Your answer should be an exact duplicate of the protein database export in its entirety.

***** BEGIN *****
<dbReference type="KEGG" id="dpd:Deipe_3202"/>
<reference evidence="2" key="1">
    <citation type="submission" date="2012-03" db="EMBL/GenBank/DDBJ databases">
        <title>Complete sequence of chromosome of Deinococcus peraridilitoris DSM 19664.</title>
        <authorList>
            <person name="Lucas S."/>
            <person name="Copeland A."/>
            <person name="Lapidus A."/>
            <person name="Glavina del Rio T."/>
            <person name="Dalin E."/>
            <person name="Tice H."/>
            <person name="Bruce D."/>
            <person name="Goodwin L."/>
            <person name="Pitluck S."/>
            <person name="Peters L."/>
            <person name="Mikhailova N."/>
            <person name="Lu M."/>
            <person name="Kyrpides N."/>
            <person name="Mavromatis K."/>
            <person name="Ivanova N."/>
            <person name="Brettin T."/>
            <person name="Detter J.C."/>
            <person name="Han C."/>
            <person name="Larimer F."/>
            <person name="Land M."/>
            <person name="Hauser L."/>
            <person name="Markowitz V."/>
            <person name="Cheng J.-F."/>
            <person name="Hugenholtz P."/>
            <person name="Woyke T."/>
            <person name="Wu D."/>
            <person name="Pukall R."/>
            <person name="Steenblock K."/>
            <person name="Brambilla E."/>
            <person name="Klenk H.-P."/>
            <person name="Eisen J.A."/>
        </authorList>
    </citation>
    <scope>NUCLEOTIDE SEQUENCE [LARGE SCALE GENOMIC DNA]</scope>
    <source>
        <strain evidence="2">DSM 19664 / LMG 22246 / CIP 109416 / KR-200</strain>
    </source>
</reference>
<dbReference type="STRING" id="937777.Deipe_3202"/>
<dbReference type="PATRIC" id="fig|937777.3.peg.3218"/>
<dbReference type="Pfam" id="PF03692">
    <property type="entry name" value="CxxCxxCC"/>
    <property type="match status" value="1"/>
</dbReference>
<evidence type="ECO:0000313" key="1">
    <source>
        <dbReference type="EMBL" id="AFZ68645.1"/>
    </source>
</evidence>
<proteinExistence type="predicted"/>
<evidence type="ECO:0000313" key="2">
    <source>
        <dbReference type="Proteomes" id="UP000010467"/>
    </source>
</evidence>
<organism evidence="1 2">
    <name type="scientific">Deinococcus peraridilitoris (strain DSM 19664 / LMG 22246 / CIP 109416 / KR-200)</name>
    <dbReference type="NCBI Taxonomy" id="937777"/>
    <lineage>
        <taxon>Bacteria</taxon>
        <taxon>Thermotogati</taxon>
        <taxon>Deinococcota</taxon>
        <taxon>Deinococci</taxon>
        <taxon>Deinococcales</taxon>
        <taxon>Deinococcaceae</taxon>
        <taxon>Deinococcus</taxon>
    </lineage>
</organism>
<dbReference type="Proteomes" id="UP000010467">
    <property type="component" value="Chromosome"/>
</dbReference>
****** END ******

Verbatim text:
<dbReference type="KEGG" id="dpd:Deipe_3202"/>
<reference evidence="2" key="1">
    <citation type="submission" date="2012-03" db="EMBL/GenBank/DDBJ databases">
        <title>Complete sequence of chromosome of Deinococcus peraridilitoris DSM 19664.</title>
        <authorList>
            <person name="Lucas S."/>
            <person name="Copeland A."/>
            <person name="Lapidus A."/>
            <person name="Glavina del Rio T."/>
            <person name="Dalin E."/>
            <person name="Tice H."/>
            <person name="Bruce D."/>
            <person name="Goodwin L."/>
            <person name="Pitluck S."/>
            <person name="Peters L."/>
            <person name="Mikhailova N."/>
            <person name="Lu M."/>
            <person name="Kyrpides N."/>
            <person name="Mavromatis K."/>
            <person name="Ivanova N."/>
            <person name="Brettin T."/>
            <person name="Detter J.C."/>
            <person name="Han C."/>
            <person name="Larimer F."/>
            <person name="Land M."/>
            <person name="Hauser L."/>
            <person name="Markowitz V."/>
            <person name="Cheng J.-F."/>
            <person name="Hugenholtz P."/>
            <person name="Woyke T."/>
            <person name="Wu D."/>
            <person name="Pukall R."/>
            <person name="Steenblock K."/>
            <person name="Brambilla E."/>
            <person name="Klenk H.-P."/>
            <person name="Eisen J.A."/>
        </authorList>
    </citation>
    <scope>NUCLEOTIDE SEQUENCE [LARGE SCALE GENOMIC DNA]</scope>
    <source>
        <strain evidence="2">DSM 19664 / LMG 22246 / CIP 109416 / KR-200</strain>
    </source>
</reference>
<dbReference type="STRING" id="937777.Deipe_3202"/>
<dbReference type="PATRIC" id="fig|937777.3.peg.3218"/>
<dbReference type="Pfam" id="PF03692">
    <property type="entry name" value="CxxCxxCC"/>
    <property type="match status" value="1"/>
</dbReference>
<evidence type="ECO:0000313" key="1">
    <source>
        <dbReference type="EMBL" id="AFZ68645.1"/>
    </source>
</evidence>
<proteinExistence type="predicted"/>
<evidence type="ECO:0000313" key="2">
    <source>
        <dbReference type="Proteomes" id="UP000010467"/>
    </source>
</evidence>
<organism evidence="1 2">
    <name type="scientific">Deinococcus peraridilitoris (strain DSM 19664 / LMG 22246 / CIP 109416 / KR-200)</name>
    <dbReference type="NCBI Taxonomy" id="937777"/>
    <lineage>
        <taxon>Bacteria</taxon>
        <taxon>Thermotogati</taxon>
        <taxon>Deinococcota</taxon>
        <taxon>Deinococci</taxon>
        <taxon>Deinococcales</taxon>
        <taxon>Deinococcaceae</taxon>
        <taxon>Deinococcus</taxon>
    </lineage>
</organism>
<dbReference type="Proteomes" id="UP000010467">
    <property type="component" value="Chromosome"/>
</dbReference>